<< -- 2 -- Robert Anderson SATISFYING THE QUEST
Wilde's tale concerns an agonised student urgently seeking a red rose to persuade his girlfriend
to attend the prince's ball with him. He is overheard by a nightingale perched in a holm-oak tree
who ultimately satisfies the quest by sacrificing her own life. There are strange overtones.
Classical nightingales have become birds only because as humans they committed murder; hence their
endless complaining. For Oscar Wilde the nightingale is bird enough to rate her own heart as far
less than a man's; but her overwhelming sympathy with the bookish young scholar is such that she
will pass a night in rapturous song with her breast thrust against the thorn of a rose-bush till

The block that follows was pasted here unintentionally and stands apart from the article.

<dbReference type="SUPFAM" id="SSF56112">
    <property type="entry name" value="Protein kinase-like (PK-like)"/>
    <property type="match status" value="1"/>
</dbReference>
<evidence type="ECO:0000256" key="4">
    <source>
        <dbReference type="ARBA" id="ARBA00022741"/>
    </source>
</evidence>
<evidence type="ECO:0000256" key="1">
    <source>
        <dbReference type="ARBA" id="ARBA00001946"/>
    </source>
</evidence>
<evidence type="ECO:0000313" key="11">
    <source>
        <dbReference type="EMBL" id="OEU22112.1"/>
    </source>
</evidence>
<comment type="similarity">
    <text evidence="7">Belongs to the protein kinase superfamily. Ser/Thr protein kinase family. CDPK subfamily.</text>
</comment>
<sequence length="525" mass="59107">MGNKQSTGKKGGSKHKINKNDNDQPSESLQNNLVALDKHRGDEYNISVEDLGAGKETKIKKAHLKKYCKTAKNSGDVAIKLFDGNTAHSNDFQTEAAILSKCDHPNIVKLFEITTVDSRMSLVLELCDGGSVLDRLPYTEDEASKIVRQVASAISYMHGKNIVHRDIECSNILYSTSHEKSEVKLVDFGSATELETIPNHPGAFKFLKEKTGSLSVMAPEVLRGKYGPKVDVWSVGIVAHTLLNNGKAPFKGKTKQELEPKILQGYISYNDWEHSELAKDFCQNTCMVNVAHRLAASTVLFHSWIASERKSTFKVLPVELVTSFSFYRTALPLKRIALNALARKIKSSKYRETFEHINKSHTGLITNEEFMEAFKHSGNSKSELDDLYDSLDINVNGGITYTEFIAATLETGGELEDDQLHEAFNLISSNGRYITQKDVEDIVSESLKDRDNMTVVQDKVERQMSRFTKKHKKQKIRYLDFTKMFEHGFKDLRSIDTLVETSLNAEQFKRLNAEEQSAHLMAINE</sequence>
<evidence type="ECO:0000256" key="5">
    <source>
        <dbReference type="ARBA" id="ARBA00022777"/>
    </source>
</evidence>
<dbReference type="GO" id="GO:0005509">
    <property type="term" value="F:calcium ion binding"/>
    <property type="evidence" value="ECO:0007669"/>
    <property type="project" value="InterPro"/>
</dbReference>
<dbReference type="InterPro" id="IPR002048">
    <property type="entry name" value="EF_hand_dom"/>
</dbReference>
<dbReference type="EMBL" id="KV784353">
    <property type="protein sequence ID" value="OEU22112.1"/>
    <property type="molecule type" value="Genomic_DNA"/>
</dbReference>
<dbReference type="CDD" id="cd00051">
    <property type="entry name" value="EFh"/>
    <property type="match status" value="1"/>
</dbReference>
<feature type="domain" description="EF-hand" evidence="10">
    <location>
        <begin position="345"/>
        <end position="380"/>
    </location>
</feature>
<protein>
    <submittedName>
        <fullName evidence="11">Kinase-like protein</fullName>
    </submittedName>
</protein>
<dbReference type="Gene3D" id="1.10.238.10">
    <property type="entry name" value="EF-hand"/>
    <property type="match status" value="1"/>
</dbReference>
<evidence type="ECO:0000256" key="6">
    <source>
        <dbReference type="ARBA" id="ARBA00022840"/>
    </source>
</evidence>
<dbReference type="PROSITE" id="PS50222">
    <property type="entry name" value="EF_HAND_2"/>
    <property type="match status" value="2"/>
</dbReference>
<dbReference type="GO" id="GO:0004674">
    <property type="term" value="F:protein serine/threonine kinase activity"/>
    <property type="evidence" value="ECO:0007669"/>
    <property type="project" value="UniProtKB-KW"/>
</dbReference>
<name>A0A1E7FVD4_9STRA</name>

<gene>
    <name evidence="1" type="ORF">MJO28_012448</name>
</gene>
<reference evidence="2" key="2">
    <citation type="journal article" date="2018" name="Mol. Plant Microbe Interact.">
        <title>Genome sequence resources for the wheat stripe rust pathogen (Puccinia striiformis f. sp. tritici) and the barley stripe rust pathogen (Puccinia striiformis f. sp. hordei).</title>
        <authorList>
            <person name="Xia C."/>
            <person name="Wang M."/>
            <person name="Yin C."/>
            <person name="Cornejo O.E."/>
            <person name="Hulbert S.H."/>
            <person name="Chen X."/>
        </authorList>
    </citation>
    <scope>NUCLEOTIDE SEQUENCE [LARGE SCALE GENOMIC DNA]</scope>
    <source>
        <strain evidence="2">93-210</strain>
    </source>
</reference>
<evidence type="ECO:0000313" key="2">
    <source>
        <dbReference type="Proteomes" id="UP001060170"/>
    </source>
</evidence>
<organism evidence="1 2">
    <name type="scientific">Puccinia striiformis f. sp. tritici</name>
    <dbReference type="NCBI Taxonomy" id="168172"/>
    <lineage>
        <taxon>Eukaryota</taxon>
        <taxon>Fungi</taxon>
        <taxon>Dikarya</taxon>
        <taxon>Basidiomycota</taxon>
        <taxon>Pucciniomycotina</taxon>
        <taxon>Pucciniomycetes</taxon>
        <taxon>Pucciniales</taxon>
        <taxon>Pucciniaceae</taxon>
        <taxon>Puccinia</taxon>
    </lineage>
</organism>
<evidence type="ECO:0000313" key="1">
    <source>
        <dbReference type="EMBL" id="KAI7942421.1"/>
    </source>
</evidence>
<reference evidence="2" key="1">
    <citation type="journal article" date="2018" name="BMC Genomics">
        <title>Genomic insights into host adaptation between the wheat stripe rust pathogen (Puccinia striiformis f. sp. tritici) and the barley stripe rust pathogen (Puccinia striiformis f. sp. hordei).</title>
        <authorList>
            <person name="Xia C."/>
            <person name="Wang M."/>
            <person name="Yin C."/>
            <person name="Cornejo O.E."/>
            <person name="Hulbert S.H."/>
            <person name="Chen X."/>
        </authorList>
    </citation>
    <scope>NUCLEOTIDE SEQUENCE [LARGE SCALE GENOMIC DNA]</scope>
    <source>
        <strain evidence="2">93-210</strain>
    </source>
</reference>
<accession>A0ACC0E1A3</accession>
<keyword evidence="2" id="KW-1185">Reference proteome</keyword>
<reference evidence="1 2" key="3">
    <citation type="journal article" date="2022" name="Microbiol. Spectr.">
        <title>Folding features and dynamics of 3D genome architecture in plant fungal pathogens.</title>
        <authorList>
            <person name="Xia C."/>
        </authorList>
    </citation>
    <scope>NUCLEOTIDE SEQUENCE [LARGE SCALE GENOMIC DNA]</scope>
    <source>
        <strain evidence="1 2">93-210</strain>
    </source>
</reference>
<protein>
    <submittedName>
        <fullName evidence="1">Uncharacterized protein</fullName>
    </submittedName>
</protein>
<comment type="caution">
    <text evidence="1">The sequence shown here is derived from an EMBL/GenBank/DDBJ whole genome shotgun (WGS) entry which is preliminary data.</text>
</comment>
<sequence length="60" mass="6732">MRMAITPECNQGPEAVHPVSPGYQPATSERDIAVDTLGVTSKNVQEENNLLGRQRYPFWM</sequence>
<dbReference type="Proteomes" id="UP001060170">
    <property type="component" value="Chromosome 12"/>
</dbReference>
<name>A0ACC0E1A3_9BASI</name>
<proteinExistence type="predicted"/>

finally it penetrates her heart. There then blossoms a rose of deepest red.
Perhaps Wilde took a hint from mediaeval Persia. In his Rubaiyat of Omar Khayyam, Edward
Fitzgerald has a telling couplet:
- 'Red wine!' -- the Nightingale cries to the Rose,
That yellow Cheek of hers t'incarnadine.
Not that the altruism and pain of the nightingale is of any avail. When at last she has created
the rose 'out of music, by moonlight' and stained it not with wine but with her 'own heart's-blood',
the professor's daughter, for whom the quest was undertaken, claims the rose 'will not go' with her
dress and that the chamberlain's nephew is proving a far more satisfactory suitor. The rejected
student can merely turn on its head the nightingale's earlier comment, 'Surely love is a wonderful
thing', and define it now as merely 'a silly thing'. Back he will go to his philosophy and
metaphysics, slamming the door of his room to the final F minor chord.
Copyright © 18 September 2006
Robert Anderson, London UK